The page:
Wednesday, October 7, 2009

Mellow Yellow - Aspen Fall Colors in the Rocky Mountains

Click on picture to see a larger image
Mountain Valley Panoramic in Rocky Mountain National Park
For a slide show of the Aspens in the Rockies click here:
Once in the show, click the f11 key for a better view
I spent a few days visiting my daughter and family in Colorado. Her family moved to Castle Rock, CO from Florida. Quite a change in climate and altitude. She had a housewarming party for all the relatives in Colorado and got a chance to visit with a few I had not seen in many years.
The Aspens were changing color at higher elevations, so my wife Gloria, daughter Pam, four year old grandson, Tyler and I spend a wonderful day driving around looking for scenes of golden light to photograph. In the morning, we drove through Denver up to Loveland, the west up the Thompson Canyon to Estes Park. We had no time to stop and enjoy the towering canyon, nor buys Estes Park, except for a bit of lunch. Using Pam's State Park pass (saving me $20), we drove into the Rocky Mountain National Park. The Ranger at the entrance told us that the road to Bear Lake, where most of the Aspens are located, was congested with traffic, so instead we drove up Trail Ridge road. We found a few Aspens here, but not what I was looking for, so we backtracked to Estes Park, then drove south down highway 7, 72 and 119. Along this route we stopped at many places for some colorful views of the golden trees along the mountain sides, streams and valleys. Click on the above link to see a slide show.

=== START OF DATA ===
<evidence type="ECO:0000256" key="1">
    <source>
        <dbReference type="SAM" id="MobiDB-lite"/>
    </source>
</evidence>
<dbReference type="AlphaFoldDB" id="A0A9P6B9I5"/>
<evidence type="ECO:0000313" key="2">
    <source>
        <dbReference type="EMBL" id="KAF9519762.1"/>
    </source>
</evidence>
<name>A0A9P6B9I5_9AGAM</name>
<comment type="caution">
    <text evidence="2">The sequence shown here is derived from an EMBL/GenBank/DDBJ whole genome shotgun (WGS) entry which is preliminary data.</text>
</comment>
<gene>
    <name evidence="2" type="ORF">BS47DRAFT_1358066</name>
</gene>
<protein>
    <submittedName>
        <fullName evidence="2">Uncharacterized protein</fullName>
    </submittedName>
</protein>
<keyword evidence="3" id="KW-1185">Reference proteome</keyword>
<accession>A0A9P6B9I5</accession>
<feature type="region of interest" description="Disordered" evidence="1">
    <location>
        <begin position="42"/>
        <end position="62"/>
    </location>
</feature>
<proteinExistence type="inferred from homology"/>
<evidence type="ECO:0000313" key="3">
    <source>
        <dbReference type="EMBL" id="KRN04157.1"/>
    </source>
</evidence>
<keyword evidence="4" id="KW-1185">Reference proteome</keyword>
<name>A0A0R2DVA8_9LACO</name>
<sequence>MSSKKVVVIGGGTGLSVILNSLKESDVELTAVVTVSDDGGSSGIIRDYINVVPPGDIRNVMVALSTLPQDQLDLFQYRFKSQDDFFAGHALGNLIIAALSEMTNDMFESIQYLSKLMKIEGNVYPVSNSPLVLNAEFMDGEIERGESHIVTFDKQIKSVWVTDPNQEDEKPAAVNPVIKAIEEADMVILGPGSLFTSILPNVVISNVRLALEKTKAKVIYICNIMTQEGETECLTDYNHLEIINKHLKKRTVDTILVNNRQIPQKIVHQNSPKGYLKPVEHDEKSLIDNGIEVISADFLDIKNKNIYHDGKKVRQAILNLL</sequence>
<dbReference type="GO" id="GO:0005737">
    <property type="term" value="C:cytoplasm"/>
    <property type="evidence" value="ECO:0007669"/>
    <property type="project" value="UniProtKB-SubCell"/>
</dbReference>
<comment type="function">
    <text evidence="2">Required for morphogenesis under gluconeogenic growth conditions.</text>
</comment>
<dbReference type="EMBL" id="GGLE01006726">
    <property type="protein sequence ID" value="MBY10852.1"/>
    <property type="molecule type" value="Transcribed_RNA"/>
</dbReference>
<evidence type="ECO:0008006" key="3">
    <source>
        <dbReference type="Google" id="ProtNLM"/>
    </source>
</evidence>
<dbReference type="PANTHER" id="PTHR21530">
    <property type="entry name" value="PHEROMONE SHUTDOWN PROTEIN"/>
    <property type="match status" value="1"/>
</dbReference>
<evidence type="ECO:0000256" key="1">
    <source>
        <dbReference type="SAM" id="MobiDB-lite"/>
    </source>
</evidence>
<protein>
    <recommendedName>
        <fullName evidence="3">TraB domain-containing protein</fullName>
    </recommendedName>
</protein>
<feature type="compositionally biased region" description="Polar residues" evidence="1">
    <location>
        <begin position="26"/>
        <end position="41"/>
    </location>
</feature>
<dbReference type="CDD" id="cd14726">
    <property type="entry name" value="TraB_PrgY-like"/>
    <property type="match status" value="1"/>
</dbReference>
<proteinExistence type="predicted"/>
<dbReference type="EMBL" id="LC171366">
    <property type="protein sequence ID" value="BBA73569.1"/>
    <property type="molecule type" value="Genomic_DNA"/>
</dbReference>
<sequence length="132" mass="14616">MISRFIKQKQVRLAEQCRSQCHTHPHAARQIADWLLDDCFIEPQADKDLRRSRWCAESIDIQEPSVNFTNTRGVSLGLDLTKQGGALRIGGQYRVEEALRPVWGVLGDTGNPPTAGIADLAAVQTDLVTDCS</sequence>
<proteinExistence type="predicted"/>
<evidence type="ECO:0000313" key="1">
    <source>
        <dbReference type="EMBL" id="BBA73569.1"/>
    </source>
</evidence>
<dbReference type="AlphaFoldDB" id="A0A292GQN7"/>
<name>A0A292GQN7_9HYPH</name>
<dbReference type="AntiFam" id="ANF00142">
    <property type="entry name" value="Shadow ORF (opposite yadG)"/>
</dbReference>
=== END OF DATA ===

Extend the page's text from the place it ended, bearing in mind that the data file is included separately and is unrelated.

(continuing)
1 comment:

  1. Thanks, Tom. As usual, your photos are superb! You probably know this already, but in case you don't:

    Aspens are called "Quakies" or "Trees of Tragedy" in many parts of the west. The two names have divergent origins. They are called "Quakies" because, while still in green, the least wind causes the leaves to rustle, giving the effect of the entire tree shimmering or "quaking".

    They are called "Trees of Tragedy because, as you may have noticed, groves of aspen are usually found joining with irregular boundries with forests of conifers. The aspens are the "scars" of forest fires; they are the first trees to grow after a forest fire, and clearly deliniate the boundries of that fire. Over periods of many years, they will be replaced by the conifers once again. Aspens rank among the most beautiful of trees in all seasons, bot are relatively short-lived.

    They are also one of my favorite trees.

    Thanks again for sharing the wonders of your lens,

    Jim Marsh